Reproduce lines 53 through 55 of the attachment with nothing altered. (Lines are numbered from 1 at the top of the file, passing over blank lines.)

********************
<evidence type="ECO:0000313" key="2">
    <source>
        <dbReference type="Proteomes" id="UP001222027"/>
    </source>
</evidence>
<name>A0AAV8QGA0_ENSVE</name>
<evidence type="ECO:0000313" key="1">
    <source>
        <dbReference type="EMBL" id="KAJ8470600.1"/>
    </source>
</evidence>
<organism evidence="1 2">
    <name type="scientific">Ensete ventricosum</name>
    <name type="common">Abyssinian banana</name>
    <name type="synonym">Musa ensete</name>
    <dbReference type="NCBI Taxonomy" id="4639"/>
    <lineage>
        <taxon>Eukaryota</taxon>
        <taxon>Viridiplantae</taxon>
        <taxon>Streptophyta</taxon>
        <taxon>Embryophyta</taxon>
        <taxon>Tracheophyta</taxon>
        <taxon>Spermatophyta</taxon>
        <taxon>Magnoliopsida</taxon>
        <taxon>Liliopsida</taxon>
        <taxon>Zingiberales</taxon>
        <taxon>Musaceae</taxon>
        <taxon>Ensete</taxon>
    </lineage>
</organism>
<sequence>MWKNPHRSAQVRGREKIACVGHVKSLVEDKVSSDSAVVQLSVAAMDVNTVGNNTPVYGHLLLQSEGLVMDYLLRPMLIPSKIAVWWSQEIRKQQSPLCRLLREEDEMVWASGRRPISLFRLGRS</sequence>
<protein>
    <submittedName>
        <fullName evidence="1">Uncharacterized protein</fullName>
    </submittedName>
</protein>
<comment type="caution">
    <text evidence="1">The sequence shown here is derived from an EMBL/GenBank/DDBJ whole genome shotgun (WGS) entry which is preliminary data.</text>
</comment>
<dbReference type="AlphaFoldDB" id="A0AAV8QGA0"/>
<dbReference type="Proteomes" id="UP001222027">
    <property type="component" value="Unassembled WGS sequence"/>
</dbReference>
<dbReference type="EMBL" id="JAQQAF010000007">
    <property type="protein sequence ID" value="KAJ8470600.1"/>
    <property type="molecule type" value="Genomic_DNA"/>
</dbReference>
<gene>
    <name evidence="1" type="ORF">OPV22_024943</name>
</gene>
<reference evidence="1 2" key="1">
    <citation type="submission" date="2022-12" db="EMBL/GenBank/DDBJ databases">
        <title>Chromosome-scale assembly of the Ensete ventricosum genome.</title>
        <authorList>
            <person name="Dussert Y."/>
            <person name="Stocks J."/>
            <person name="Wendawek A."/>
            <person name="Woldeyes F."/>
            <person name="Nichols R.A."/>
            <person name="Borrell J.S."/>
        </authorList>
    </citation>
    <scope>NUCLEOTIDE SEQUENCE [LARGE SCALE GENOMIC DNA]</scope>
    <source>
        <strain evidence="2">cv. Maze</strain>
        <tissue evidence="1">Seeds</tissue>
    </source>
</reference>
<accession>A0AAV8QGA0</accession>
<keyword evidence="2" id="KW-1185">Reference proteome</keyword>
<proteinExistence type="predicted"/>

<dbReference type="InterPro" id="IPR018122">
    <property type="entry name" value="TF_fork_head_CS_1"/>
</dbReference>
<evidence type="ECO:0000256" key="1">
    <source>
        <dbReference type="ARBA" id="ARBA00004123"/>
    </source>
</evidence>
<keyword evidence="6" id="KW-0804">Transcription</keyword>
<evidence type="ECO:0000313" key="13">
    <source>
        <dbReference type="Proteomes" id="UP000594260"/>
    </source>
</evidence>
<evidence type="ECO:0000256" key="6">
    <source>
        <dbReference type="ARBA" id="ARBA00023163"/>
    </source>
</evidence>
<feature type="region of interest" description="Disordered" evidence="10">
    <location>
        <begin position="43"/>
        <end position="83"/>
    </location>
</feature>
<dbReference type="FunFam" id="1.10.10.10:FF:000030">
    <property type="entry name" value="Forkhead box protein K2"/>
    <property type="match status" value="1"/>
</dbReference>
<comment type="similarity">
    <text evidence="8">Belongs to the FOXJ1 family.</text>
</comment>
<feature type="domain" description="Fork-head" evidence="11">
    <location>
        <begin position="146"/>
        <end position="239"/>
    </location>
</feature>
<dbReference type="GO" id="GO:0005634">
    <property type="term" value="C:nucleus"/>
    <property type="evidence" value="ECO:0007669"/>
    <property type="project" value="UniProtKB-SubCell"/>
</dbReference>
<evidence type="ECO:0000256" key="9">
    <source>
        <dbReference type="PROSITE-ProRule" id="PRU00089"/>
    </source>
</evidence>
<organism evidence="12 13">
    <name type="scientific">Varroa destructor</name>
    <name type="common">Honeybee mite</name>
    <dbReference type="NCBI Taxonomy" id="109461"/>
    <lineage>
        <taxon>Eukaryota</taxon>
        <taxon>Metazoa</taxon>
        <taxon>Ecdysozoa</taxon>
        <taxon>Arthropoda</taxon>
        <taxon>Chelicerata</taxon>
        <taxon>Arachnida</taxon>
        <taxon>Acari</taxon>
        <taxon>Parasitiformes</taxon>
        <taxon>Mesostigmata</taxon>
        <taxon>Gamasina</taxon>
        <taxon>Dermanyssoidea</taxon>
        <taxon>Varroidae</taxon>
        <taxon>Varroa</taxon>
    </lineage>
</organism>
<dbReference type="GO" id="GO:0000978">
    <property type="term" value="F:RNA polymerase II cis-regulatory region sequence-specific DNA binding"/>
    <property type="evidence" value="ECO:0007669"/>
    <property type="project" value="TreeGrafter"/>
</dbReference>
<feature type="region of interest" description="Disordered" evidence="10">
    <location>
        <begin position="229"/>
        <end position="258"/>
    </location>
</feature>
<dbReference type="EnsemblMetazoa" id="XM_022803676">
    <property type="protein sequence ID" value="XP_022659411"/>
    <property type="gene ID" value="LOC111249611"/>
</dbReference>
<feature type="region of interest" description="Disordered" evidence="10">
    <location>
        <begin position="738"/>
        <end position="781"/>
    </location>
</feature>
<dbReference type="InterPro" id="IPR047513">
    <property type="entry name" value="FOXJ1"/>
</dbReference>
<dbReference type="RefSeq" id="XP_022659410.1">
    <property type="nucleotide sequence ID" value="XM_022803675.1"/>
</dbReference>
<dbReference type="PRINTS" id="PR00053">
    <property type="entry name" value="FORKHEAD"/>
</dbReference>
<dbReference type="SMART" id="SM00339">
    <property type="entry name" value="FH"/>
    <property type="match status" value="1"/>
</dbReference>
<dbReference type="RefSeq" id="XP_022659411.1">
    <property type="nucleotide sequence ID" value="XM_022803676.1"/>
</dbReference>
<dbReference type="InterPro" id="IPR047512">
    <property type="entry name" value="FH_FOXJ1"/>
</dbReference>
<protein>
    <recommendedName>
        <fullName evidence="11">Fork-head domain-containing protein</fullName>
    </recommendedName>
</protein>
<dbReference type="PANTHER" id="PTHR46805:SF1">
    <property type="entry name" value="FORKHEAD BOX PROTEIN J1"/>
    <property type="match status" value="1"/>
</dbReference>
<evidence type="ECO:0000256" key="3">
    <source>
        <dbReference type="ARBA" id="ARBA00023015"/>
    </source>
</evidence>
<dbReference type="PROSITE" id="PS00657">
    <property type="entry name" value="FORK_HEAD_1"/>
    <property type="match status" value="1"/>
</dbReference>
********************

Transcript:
        <title>Chromosome-scale assembly of the Ensete ventricosum genome.</title>
        <authorList>
            <person name="Dussert Y."/>